Blog confidential: Silly, don't be a superhero

Each week, Dr Margot Feelbetter poses a dilemma and offers advice for readers to respond to online.

July 29, 2010

This week: Silly, don't be a superhero

I am an economics professor and have worked at the same institution for 25 years. I'm about to throw it in for early retirement at the age of 55. I feel ethically compromised about what is happening around here.

There is a massive ongoing building project at my university, but I have heard that the tendering process was questionable. I have known our administrators for many years and they have seen various vice-chancellors, business managers and self-styled saviours of the academy come and go. However, they seem to trust me and told me that the tendering process for our latest escapade was rigged, with relatively large sums of money changing hands - certainly more than my lump sum. I have been told that this information is available for me to expose, if I have the guts.

My partner is very anxious about my involvement and has told me to retire and leave it all behind. However, I feel compelled to do something about the corruption as a parting shot.

I'll be blunt - you are not going to eradicate the malpractice you have been informed about with a parting shot at those you despise.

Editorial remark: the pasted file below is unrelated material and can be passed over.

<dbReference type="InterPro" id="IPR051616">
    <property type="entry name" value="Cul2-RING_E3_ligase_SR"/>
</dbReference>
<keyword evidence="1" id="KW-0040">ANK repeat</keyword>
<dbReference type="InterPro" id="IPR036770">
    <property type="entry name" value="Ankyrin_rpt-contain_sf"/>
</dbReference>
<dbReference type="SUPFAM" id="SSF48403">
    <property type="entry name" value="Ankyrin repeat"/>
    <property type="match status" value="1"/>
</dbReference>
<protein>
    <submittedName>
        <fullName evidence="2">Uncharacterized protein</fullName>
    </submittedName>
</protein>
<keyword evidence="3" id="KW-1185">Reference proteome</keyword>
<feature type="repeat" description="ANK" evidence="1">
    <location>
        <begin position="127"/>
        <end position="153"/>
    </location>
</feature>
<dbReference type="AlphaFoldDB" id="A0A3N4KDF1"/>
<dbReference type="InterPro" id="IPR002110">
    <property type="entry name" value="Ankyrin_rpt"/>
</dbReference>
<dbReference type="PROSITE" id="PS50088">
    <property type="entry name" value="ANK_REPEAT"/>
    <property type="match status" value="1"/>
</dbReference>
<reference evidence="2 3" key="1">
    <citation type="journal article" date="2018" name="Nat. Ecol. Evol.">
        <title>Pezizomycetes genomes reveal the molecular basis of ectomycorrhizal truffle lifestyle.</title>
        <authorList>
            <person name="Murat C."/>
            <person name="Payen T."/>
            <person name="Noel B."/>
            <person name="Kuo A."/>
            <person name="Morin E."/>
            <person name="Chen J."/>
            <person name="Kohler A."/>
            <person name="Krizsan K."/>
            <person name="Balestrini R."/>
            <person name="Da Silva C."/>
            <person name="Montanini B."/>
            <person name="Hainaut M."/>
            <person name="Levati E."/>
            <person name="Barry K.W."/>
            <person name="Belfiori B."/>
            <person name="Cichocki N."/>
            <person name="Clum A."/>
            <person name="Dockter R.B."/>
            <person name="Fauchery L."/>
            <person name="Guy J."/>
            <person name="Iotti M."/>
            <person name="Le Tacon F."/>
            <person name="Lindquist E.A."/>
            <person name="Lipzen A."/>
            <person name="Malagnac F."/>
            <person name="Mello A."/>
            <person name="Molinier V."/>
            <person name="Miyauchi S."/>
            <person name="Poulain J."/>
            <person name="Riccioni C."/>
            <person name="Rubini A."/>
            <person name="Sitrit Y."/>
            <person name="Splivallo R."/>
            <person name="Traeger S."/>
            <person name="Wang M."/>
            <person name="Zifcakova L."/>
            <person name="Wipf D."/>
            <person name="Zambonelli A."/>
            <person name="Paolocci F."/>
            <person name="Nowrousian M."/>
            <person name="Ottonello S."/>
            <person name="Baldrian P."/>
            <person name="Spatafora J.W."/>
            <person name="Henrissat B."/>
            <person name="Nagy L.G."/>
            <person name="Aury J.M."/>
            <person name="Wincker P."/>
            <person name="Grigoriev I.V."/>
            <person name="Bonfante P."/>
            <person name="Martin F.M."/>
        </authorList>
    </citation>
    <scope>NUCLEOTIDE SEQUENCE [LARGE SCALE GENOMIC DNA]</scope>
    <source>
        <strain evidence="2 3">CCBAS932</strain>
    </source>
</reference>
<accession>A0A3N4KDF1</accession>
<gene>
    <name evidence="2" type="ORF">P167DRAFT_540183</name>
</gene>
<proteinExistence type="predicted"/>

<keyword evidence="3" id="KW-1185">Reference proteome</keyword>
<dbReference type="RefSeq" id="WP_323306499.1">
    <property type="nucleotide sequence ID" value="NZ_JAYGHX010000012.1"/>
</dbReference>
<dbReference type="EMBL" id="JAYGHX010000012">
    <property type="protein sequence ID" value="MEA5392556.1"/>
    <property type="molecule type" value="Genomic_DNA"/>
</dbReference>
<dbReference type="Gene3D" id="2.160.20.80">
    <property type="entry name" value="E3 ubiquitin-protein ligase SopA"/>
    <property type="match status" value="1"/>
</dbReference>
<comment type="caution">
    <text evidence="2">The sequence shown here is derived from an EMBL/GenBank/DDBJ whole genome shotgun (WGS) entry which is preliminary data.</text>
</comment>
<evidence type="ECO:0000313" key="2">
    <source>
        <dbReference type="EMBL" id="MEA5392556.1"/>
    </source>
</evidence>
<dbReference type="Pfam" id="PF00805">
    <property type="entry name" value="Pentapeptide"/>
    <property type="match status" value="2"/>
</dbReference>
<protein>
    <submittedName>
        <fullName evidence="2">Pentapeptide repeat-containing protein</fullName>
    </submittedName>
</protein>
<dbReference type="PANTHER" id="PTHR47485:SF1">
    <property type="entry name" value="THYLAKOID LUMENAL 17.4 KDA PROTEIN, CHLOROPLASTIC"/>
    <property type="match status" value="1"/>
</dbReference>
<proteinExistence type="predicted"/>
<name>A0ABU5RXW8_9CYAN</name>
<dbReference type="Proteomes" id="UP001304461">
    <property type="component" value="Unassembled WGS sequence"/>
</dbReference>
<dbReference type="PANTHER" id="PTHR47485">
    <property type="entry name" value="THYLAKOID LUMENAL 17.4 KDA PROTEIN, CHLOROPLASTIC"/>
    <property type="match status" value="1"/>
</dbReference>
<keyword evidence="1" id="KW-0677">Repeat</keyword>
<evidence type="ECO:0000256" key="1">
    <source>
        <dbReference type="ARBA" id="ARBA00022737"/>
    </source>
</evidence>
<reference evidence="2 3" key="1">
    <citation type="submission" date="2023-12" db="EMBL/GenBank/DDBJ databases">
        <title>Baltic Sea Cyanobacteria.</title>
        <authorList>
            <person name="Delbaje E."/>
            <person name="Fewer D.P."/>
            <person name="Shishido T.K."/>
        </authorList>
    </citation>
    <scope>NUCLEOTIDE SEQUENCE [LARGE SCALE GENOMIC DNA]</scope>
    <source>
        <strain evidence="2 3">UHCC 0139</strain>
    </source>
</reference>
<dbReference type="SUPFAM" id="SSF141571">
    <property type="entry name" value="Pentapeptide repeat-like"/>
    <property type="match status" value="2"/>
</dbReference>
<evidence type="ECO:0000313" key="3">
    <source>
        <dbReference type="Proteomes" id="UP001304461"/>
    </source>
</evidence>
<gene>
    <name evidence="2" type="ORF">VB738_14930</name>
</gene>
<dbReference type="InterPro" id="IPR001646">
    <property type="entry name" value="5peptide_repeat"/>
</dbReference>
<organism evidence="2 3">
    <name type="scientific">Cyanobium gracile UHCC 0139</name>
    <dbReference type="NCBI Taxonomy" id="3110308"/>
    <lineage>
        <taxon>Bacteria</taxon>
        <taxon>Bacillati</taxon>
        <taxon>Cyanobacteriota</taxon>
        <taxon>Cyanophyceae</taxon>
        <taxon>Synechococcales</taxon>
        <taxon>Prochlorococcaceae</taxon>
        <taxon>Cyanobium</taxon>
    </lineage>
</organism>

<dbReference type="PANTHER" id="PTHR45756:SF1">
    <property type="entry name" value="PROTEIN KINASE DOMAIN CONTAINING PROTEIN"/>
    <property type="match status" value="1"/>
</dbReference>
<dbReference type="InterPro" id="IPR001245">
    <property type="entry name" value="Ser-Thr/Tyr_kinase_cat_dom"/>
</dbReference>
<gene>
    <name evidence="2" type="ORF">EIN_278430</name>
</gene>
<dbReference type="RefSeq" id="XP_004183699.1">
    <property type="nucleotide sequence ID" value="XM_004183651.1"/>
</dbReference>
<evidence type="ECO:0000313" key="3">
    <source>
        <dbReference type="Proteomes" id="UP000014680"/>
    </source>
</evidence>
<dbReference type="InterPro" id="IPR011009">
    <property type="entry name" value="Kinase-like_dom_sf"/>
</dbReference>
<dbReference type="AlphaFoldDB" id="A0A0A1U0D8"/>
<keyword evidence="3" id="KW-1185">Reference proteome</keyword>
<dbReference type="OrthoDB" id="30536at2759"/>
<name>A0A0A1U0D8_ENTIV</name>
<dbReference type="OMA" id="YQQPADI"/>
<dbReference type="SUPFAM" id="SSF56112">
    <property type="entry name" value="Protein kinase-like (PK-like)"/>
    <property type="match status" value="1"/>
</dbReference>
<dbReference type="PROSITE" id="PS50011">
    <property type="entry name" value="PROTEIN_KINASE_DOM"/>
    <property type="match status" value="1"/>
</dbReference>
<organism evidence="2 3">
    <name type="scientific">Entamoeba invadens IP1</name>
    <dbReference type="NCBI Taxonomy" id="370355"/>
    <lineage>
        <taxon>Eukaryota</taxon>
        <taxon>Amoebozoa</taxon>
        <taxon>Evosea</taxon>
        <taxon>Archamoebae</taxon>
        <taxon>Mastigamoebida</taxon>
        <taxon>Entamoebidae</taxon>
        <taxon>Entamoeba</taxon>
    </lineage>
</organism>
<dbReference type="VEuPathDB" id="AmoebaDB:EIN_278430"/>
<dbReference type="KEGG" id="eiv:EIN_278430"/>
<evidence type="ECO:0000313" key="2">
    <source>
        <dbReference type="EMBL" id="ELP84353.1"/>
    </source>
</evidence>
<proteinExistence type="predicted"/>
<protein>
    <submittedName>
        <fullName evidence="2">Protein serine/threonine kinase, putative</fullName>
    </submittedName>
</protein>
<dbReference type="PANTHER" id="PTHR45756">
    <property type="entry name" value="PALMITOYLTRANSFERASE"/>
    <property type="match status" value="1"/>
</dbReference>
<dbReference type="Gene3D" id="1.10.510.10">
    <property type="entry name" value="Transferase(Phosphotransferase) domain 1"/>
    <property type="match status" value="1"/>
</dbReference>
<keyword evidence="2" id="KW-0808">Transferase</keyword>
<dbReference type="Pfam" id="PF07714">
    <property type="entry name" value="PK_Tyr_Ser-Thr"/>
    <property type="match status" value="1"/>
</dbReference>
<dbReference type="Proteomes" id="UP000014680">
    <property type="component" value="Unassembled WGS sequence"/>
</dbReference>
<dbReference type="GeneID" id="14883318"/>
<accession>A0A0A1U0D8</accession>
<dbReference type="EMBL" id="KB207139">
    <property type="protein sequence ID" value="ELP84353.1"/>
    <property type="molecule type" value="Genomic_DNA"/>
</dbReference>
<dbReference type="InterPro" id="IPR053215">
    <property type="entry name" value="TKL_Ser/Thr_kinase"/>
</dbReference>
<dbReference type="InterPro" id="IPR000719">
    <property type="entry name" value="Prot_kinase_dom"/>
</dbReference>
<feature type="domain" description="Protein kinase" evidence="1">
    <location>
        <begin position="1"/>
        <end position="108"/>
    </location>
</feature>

There may be corruption at your institution: indeed, it sounds as if there are some very questionable practices going on. But as I have done many times before, I point you in the direction of the past experiences of whistleblowers who have been punished by taking up the cause of the righteous.

I know I will be criticised for this. There are those who contribute to Blog Confidential online who are simply out to discredit my advice, whatever I say. They are the people who speak the loudest from the safest places.

If you feel so inclined, go to the website Public Concern at Work (, but please take note - the path of good intentions is not golden or made of yellow brick.

You could give the information you have to the union, which may be willing to do something. If one of Times Higher Education's readers would like to offer their advice, I would be happy to pass it on.

The academic world is fast-changing and becoming tarnished by external forces. I have received correspondence from a number of academics about their experiences of work, bullying and concerns about their role and function. So, over the summer (yes, unlike many of you, I am working over the summer), I am going to lead a debate and a problem-solving exercise on a range of subjects. I hope we get some decent responses.

I am rather tired of the naysayers. I like to think I do my best, but I have to err on the side of caution and give people the best advice I can.

For this week, my advice is don't be a superhero: when there are structures in place that provide genuine protection from the wrath of the unrighteous, by all means right the wrongs, but now is not that time.

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